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US7071406: Array of single-wall carbon nanotubes

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Filing Information

Inventor(s) Richard E. Smalley · Daniel T. Colbert · Hongjie Dai · Jie Liu · Andrew G. Rinzler · Jason H. Hafner · Kenneth A. Smith · Ting Guo · Pavel Nikolaev · Andreas Thess ·
Assignee(s) William Marsh Rice University ·
Attorney/Agent(s) Ross Spencer Garsson · Edward T. Mickelson · Winstead Sechrest & Minick P.C. ·
Primary Examiner Stuart Hendrickson ·
Application Number US10033050
Filing date 12/28/2001
Issue date 07/04/2006
Prior Publication Data
Predicted expiration date 10/26/2018
Patent term adjustment 234
U.S. Classifications 136/252  · 977/DIG.1  · 429/231.8  · 423/447.2  ·
International Classifications B82B100  · D01F912  ·
Kind CodeB2
Related U.S. Application DataThis application is a divisional of prior U.S. patent application Ser. No. 09/380,545, filed on Dec. 22, 1999, entitled “CARBON FIBERS FORMED FROM SINGLE-WALL CARBON NANOTUBES,” (issued as U.S. Pat. No. 6,683,783 on Jan. 27, 2004), which is the 35 U.S.C. § 371 national application of International Application Number PCT/US98/04513 filed on Mar. 6, 1998, which designated the United States, claiming priority to: provisional U.S. patent application Ser. No. 60/067,325, filed on Dec. 5, 1997; provisional U.S. patent application Ser. No. 60/064,531, filed on Nov. 5, 1997; provisional U.S. patent application Ser. No. 60/063,675, filed on Oct. 29, 1997; provisional U.S. patent application Ser. No. 60/055,037, filed on Aug. 8, 1997; provisional U.S. patent application Ser. No. 60/047,854, filed on May 29, 1997; and provisional U.S. patent application Ser. No. 60/040,152, filed on Mar. 7, 1997. Each of the foregoing applications is commonly assigned to the assignee of the present invention and is hereby incorporated herein by reference in its entirety.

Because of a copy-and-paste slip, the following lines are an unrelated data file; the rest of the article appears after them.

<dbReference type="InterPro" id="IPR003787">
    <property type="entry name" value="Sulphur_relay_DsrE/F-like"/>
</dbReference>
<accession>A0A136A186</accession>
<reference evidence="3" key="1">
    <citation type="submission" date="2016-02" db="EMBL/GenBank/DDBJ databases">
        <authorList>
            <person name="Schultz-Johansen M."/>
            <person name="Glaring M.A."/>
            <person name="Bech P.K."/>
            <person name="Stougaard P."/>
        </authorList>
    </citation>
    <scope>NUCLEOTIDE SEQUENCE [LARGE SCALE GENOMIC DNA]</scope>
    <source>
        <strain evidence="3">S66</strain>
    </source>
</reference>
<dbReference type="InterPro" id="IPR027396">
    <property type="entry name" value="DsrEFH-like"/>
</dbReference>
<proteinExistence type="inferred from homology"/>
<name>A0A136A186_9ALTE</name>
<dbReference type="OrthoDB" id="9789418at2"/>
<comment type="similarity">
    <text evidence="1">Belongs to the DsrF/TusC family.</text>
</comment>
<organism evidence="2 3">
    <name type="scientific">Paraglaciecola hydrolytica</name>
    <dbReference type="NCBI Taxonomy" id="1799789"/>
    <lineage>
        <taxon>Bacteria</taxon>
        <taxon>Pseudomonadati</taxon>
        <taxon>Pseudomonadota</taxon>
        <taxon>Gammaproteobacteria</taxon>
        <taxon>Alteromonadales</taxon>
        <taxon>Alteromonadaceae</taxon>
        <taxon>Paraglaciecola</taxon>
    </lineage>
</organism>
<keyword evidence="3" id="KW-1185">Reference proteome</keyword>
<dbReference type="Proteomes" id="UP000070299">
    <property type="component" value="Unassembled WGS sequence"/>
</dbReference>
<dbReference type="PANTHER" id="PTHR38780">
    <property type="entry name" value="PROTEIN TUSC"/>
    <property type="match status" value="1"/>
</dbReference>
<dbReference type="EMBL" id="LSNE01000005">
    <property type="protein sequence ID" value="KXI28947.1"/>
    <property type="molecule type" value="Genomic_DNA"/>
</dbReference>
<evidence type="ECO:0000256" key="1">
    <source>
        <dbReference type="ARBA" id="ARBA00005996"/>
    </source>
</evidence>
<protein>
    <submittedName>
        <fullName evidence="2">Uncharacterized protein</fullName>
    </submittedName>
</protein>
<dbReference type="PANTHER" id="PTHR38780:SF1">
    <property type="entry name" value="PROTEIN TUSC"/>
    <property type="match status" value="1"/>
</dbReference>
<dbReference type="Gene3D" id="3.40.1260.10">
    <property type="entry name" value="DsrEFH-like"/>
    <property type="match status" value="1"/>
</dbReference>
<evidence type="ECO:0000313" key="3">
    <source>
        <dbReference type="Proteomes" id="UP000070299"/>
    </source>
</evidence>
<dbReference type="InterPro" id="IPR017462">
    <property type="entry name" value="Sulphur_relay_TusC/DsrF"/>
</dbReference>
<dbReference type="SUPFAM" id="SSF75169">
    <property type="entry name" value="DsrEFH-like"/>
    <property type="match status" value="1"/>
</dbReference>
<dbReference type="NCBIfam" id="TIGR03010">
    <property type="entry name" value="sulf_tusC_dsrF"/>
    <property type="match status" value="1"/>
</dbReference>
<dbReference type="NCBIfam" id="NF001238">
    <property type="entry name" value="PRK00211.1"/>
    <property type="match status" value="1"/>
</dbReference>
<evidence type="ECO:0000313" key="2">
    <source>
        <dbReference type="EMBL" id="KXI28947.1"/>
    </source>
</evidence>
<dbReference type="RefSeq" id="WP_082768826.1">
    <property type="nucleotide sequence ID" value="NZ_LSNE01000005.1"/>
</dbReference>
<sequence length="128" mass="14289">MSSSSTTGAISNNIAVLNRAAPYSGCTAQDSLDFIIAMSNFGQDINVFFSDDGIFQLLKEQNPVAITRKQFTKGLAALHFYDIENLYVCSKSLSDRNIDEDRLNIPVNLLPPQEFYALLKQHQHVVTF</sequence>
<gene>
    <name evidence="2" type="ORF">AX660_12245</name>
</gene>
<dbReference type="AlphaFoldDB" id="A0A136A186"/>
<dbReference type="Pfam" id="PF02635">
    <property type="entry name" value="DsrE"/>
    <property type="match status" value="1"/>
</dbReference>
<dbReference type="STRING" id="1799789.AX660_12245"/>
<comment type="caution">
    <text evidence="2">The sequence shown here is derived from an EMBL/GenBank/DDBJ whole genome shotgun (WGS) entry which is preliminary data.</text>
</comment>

14 Claims, 21 Drawings


Abstract

This invention relates generally to forming an array of single-wall carbon nanotubes (SWNT). In one embodiment, a macroscopic molecular array is provided comprising at least about 106 single-wall carbon nanotubes in generally parallel orientation and having substantially similar lengths in the range of from about 5 to about 500 nanometers.

Independent Claims | See all claims (14)